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Haingo Rajaonarison

Founder and CEO, Rajaonarison International

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Design a solar cooker and solar oven that everybody can afford and that can cook faster than current ones.

In order to save the environment and improve health and hygiene especially in developing countries , an affordable source of cooking fuel will be more than necessary.I believe it is possible because most developing nations have enough sunlight to get reliable energy from.

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    Jan 12 2013: Its actually an entirely viable idea. I know this because I have one, sort of.

    I daisy-chained 3 home built solar panels to a car batterty and then used an adaptor to connect to a special no-cooking-oil worktop cooker. No additional modificatons.
    On a good day of light you can save up enough energy to cook a full chicken and the rest of a meal.

    Also worth mentioning that I'm not an engineer and my panels only have 3-4% efficiency
    about 1/3 - 1/5 from the standard modern ones + only 90% of the size and half as many that are typically installed.


    Rather than work on the oven itself (we have the low powered oven technology already, its just not well advertised), we need to focus on the solar panels that power them. Thats where the issue really stands.
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    Jan 13 2013: Good idea. Much has been, and is being, done.
    http://solarcooking.org/Solar-Ovens-for-Developing-Countries.htm
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    Gail . 50+

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    Jan 13 2013: the most efficient way to eat and save energy is to eat vegetarian or eat sushi.

    Meanwhile, if you're a carnivore, set up a solar panel to power the microwave. (Did you know that the first microwave (still in existence) cooks a potato in 5 seconds? A roast in 20?
    • Jan 15 2013: Japan's fishing industry feeds over one (1) billion people.
      Their country is radioactively contaminated.
      Their lakes, streams, rivers, land-locked fish, buildings, and dirt, are highly contaminated.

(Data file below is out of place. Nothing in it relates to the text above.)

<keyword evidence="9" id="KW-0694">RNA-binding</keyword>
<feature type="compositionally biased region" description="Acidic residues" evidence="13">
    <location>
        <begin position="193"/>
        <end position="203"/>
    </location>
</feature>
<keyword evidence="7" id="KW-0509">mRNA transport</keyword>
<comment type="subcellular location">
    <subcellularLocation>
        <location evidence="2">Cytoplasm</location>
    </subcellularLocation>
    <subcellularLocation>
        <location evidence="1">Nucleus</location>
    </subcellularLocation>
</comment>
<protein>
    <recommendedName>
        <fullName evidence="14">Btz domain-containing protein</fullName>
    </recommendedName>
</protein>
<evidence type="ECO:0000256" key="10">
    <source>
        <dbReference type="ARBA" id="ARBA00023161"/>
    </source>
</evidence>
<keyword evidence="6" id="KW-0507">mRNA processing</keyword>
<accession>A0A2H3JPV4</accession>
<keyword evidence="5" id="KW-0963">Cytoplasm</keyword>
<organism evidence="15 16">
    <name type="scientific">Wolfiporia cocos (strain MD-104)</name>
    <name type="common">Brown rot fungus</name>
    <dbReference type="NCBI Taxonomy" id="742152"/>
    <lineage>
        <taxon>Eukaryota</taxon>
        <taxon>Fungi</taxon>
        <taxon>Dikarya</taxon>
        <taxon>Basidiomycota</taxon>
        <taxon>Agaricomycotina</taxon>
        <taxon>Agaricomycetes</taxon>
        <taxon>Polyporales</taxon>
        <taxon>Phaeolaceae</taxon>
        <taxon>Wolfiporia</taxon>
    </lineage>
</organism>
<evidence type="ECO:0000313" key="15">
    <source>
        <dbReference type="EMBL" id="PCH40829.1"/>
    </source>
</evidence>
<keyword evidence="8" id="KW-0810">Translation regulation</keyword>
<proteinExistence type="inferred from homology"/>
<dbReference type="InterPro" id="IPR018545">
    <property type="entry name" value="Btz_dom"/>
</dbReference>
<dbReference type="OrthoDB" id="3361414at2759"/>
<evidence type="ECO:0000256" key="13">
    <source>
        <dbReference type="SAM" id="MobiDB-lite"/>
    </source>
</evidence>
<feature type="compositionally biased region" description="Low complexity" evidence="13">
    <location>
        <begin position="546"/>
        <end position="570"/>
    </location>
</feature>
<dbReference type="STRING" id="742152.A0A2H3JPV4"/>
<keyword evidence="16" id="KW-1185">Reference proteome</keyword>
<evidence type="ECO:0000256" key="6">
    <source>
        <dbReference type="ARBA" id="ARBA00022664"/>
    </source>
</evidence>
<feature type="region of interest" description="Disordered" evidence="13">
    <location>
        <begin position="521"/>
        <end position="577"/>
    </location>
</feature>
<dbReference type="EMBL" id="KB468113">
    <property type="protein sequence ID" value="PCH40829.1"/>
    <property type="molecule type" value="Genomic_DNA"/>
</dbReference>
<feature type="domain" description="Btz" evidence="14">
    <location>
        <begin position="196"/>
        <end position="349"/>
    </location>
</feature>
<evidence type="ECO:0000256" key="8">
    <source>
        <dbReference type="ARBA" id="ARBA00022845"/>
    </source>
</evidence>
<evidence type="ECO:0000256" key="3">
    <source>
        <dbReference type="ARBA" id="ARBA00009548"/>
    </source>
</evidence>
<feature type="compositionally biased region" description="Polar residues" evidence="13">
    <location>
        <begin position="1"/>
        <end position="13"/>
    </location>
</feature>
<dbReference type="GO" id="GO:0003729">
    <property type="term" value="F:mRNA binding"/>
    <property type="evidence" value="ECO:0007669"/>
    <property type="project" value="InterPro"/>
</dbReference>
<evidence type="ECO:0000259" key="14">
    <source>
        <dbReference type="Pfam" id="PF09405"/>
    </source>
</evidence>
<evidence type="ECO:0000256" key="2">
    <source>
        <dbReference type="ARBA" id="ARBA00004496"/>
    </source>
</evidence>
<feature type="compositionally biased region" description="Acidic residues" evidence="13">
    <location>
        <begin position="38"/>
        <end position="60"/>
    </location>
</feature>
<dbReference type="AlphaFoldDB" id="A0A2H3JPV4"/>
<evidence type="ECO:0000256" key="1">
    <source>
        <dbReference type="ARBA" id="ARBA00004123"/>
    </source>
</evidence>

The fish they catch in the ocean are radioactive. In fact, fish from that part of the world (some salmon) are being caught off the west coast of America. Strange they are swimming there as it is so far and they don't usually swim that far from their normal habitat.
      Their land-locked salmon is contaminated, as is their trout. Other fish that I read about in the data that has been meticulously and accurately gathered by the Japanese Department of Fisheries, is available but not being published in the media.
      If you eat sushi perhaps it would be wise to ask the restaurant where their fish comes from.
      Their beef and pork is also contaminated.
      Japanese who can, are leaving the country and those who leave and those who remain, if asked, clearly say, "they do not trust their government or Tepco in the least, especially concerning Fukushima.
      They sold over 40,000 pounds of fish to Canada the month following the tsunami. It is a very high risk indeed to eat sushi that might come from Japan.

      Bring a Geiger counter when you do eat out.
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        Jan 15 2013: Thanks for pointing that out. And important point! I think that I'll check out how expensive geiger counters are. I'm not a sushi eater, but I do include fish oil in my diet.
  • Jan 13 2013: sounds like good ideas to me. Xavier gave me the thought of using some sort of windmill.Of course, trading with the grid offers some advantages over using a batery.
  • Jan 12 2013: To heat 10 liters of 20C water in an environment of 20C using an immersion heater (the most efficient way of heating) to a temperature of 100C in 10 minutes you need around 6000W of power, that's too much power for small local solar energy collection. You can lower the power requirement if you scale up and take more time to heat the water, to for example heat water for an apartment block, but I don't think it's feasible to use solar power for cooking in small villages.
  • Jan 15 2013: Good idea but why not make it free?
    The sun is.
    • Jan 18 2013: Thank you for your input, can you help us make this renewable energy free for everyone?